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Digestion

Author(s): Nancy Moreno, PhD, and Barbara Tharp, MS.

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In this activity, students will observe the action of meat tenderizer on luncheon meat. They will discover that chemicals in the body break down the proteins in meat.

Have the Materials Manager for each group collect 1/2 slice of turkey luncheon meat, a plastic knife and two re-sealable plastic bags. Instruct groups to label their bags “1” and “2.” Then, have students cut the piece of turkey in half. Students should place one section of turkey in bag 1, and the other section in bag 2, into which they also should add 1/2 teaspoon of meat tenderizer. Instruct groups to seal their bags and shake the turkey slice within bag 2 so that it is well coated with tenderizer. Have the students place their bags to one side of the classroom for about an hour. (If students will be making observations the following day, refrigerate the bags to prevent spoilage.)

Have students write, in their journals or on a sheet of paper, what they predict will happen to the slices of turkey. After an hour, have students observe the texture and color of the meat samples without removing them from the plastic bags. You may want to provide some interesting facts as students make their observations. For instance, meat tenderizer contains an enzyme called papain, which is extracted from the papaya plant. Enzymes break proteins apart into amino acids, smaller molecules that serve as the building blocks of new proteins for the body. And amazingly, enzymes themselves also are a kind of protein molecule!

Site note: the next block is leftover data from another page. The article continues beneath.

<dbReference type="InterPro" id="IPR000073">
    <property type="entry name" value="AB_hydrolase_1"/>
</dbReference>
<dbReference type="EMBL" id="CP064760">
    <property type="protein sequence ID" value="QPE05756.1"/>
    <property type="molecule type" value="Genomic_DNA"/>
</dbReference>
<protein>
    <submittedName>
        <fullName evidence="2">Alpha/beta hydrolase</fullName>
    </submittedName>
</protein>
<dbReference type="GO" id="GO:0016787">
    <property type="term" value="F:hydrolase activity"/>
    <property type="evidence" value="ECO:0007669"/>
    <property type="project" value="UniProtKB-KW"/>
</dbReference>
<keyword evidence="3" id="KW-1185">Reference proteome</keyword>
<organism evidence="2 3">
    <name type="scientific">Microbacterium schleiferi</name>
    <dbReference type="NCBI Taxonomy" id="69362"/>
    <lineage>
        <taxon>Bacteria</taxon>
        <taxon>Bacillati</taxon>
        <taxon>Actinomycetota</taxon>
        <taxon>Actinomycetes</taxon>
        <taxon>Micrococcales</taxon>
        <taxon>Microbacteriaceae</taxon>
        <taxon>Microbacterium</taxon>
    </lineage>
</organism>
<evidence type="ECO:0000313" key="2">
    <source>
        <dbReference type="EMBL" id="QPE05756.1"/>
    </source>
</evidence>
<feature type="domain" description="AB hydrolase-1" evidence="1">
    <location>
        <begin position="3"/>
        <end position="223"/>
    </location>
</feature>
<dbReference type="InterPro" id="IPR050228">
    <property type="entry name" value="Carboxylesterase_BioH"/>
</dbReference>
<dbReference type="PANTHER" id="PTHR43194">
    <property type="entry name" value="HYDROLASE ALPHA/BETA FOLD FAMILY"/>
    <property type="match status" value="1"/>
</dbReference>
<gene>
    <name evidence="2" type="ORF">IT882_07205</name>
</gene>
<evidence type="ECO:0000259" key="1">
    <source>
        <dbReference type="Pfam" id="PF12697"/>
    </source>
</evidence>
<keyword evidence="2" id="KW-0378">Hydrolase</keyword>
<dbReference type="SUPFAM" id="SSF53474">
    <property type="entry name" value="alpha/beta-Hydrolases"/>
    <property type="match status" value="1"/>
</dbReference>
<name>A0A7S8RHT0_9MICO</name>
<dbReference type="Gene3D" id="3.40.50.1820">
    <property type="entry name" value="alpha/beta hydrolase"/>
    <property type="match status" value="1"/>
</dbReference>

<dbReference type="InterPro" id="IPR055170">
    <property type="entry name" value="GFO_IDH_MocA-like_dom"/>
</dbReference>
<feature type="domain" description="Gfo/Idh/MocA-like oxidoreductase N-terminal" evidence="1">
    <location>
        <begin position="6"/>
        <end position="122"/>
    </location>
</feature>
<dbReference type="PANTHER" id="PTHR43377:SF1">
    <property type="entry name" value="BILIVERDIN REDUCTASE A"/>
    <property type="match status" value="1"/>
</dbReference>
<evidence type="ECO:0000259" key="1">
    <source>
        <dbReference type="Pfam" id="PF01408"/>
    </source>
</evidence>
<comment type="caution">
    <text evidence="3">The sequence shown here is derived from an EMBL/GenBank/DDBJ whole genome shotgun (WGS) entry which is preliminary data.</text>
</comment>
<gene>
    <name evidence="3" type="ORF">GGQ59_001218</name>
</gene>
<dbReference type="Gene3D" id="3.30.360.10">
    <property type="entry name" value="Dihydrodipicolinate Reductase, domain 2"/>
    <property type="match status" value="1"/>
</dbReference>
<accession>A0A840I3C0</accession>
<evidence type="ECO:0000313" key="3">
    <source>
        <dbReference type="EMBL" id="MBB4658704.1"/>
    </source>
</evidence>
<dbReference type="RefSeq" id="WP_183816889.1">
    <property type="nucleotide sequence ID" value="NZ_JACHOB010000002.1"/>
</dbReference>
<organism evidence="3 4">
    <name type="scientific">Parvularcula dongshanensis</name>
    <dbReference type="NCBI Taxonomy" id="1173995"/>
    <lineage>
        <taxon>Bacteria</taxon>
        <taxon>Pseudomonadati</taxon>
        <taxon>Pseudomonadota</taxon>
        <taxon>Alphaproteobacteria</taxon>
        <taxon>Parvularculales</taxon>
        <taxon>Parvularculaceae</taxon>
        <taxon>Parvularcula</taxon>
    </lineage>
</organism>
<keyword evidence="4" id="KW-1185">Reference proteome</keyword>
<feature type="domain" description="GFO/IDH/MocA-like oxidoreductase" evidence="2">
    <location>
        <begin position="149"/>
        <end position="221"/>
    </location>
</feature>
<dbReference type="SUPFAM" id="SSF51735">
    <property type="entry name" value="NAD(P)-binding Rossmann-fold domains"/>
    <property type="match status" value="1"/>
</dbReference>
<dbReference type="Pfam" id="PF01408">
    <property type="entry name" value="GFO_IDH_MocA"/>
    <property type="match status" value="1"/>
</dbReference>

Funded by the following grant(s)

National Institute of Environmental Health Sciences, NIH

National Institute of Environmental Health Sciences, NIH

My Health My World: National Dissemination
Grant Number: 5R25ES009259
The Environment as a Context for Opportunities in Schools
Grant Number: 5R25ES010698, R25ES06932